What’s Up with Paul Ryan’s Medicare Plan?

You may have noticed a partially buried new story these past couple of weeks. In a nutshell, House Speaker Paul Ryan has since 2011 been pushing for an overhaul of Medicare that would privatize the 50-year-old government-run system. So far, the Ryan plan has been blocked, but with a Republican in the White House and both the House and Senate under Republican control, privatized Medicare could become a reality.

Would Donald Trump sign the Ryan plan into law? During his campaign, the Republican nominee promised not to touch Medicare, but commentators point out that the president-elect’s transition website calls for “modernization” of Medicare, and his recent nomination of congressman Tom Price, a supporter of the Ryan plan, as Secretary of Health and Human Services suggests Trump might go along with it. (Read more on the chances of the Ryan plan being signed into law.)

Here’s what you need to know. The information is culled from several news and commentary websites that have done their homework.

What’s the Plan?

Under the Ryan plan, seniors eligible for Medicare would be provided with subsidies or vouchers to buy insurance from private insurance companies and help defray healthcare costs. The government would pay the subsidy on behalf of the enrollee to the insurance company rather than to hospitals or doctors. If the payments were not enough to cover services, the enrollee would have to cover the difference. So, by offering vouchers rather than covering expenses through a single-payer system, Medicare would effectively cap spending per enrollee, and some costs would shift from the government to the Medicare beneficiary. At the same time, the Ryan plan would bar Medicap providers from covering “first dollar” costs, imposing a deductible that, the theory goes, would make seniors more careful consumers of healthcare.

Ryan’s most recent version of his plan, “A Better Way,” would keep Medicare Advantage and allow MA providers to come up with their own packages rather than impose uniform requirements.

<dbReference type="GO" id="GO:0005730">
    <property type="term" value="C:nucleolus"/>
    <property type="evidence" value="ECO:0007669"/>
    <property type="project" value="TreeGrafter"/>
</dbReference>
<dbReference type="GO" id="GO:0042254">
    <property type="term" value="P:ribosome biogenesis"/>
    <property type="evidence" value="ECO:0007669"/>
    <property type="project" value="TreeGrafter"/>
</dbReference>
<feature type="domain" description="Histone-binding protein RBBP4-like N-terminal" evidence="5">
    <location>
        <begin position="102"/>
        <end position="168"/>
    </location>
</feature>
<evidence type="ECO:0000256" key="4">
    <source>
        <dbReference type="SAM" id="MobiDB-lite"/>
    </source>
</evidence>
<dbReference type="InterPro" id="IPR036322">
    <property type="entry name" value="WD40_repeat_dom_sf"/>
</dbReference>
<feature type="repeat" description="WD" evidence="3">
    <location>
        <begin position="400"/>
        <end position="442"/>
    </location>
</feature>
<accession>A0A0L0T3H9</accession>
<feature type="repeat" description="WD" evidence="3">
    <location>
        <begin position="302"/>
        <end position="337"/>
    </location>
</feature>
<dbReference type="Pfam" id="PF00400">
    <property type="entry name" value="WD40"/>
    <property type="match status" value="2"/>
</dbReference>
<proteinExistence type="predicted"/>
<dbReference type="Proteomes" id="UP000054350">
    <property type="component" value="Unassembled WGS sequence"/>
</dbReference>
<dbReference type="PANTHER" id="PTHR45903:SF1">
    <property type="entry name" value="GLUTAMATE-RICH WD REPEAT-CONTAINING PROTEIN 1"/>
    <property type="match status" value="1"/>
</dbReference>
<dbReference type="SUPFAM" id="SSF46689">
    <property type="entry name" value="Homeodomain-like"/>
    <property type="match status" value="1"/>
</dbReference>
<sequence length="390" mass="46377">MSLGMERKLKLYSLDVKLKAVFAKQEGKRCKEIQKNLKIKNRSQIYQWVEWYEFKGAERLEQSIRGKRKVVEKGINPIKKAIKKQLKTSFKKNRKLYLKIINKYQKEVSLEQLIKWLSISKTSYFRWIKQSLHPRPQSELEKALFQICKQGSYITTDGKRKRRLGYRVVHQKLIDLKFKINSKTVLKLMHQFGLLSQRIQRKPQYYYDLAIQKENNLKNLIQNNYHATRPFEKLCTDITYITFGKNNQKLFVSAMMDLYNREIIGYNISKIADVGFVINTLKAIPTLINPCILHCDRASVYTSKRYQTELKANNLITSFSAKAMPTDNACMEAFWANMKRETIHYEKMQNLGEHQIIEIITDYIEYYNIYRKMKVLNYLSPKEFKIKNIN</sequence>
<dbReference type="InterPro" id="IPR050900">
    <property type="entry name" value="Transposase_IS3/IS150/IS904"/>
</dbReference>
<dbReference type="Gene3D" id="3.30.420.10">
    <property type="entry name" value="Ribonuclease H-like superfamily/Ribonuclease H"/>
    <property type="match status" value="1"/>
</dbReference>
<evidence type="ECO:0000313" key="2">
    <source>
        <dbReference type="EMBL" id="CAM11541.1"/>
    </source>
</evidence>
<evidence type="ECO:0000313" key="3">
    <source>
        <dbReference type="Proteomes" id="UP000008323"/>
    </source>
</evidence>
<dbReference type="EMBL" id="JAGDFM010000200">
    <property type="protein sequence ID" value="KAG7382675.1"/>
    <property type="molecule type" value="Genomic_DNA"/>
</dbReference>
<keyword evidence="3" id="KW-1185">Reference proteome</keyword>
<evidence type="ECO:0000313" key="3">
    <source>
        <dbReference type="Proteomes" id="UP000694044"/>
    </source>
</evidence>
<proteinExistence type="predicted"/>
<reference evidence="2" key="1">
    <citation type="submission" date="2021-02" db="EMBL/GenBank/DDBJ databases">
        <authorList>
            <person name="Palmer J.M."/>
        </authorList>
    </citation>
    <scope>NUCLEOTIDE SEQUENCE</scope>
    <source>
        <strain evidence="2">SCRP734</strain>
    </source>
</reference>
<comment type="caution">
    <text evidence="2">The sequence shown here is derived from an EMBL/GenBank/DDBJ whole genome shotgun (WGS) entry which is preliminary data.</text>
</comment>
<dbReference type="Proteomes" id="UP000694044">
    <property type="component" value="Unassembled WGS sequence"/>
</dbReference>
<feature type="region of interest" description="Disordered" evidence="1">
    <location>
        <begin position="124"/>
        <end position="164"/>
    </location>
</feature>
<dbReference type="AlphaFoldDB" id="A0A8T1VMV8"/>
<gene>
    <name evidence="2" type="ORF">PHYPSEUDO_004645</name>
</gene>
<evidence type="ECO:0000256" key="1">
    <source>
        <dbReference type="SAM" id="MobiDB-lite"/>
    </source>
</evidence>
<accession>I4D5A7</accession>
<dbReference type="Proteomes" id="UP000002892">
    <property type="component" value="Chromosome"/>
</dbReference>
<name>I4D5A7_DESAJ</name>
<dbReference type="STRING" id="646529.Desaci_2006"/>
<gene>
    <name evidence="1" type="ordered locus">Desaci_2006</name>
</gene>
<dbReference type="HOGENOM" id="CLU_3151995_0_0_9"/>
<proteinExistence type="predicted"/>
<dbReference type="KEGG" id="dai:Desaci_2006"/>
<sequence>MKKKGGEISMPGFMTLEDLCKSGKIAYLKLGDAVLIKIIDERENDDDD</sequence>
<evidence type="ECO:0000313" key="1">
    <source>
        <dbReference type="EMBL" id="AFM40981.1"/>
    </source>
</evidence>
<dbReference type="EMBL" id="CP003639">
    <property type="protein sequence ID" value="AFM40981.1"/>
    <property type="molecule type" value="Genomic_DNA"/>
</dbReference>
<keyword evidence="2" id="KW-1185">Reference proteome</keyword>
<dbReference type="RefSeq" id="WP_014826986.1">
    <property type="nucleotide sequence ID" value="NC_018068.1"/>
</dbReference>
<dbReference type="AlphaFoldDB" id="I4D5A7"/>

Some not insignificant details:

  • Medigap plans
  • Insurers would be barred from charging sicker people higher premiums, but would be allowed to vary premiums by age, charging higher premiums to older people.
  • Government contributions would be lower for higher-income Medicare beneficiaries — so those earning more would pay higher premiums.
  • Subsidies would increase annually based on the Consumer Price index, which has generally been lower than the annual increase in healthcare and drug costs.
  • It’s unlikely that companies would be required to provide a defined set of benefits. It’s also unlikely that the Ryan plan would mandate the free health screenings for cancer and other illnesses that seniors now receive under the Affordable Health Act.
  • Seniors would pick a plan from a Medicare Exchange — not unlike today’s somewhat confusing Marketplaces. These plans would likely have deductibles and out-of-pocket expenses.
  • Premiums paid to insurers would include drug benefits (part D). The Part D coverage gap or “donut hole” would be re-opened, leaving seniors responsible for drug costs.
  • The age of Medicare eligibility would rise to 67.
  • “Grandfathered” seniors — those who already were enrolled in traditional Medicare at the time the new system comes into effect — could chose to stay in traditional Medicare. But many commentators believe that the system would end up limiting Medicare’s bargaining power, and traditional Medicare would end up serving older and possibly sicker seniors, so premiums would rise exponentially.

Other changes would affect some Medicare patients through changes in the Medicaid program.

What’s the Analysis?

  • In 2011, when Ryan released version 1 of his plan (subsequent version are not substantially different), the Kaiser Foundation conducted an analysis and came to these conclusions:
  • The Congressional Budget Office has calculated that individual out-of-pocket-costs paid by a 65-year-old beneficiary in year one of such a plan would be about twice as much as under traditional Medicare. These out-of-pocket healthcare expenses for a 65-year-old, the CBO said, “would consume nearly half of their Social Security income that year.”
  • The CBO also calculated that total Medicare spending would be higher under the Ryan plan, because private companies have higher administrative costs, and by covering 55 million Americans, Medicare has the power to negotiate prices, a power that private insurers would probably not be able to equal. This rise in total spending would increase over time. However, federal spending on medicare would decrease because beneficiaries would pay more.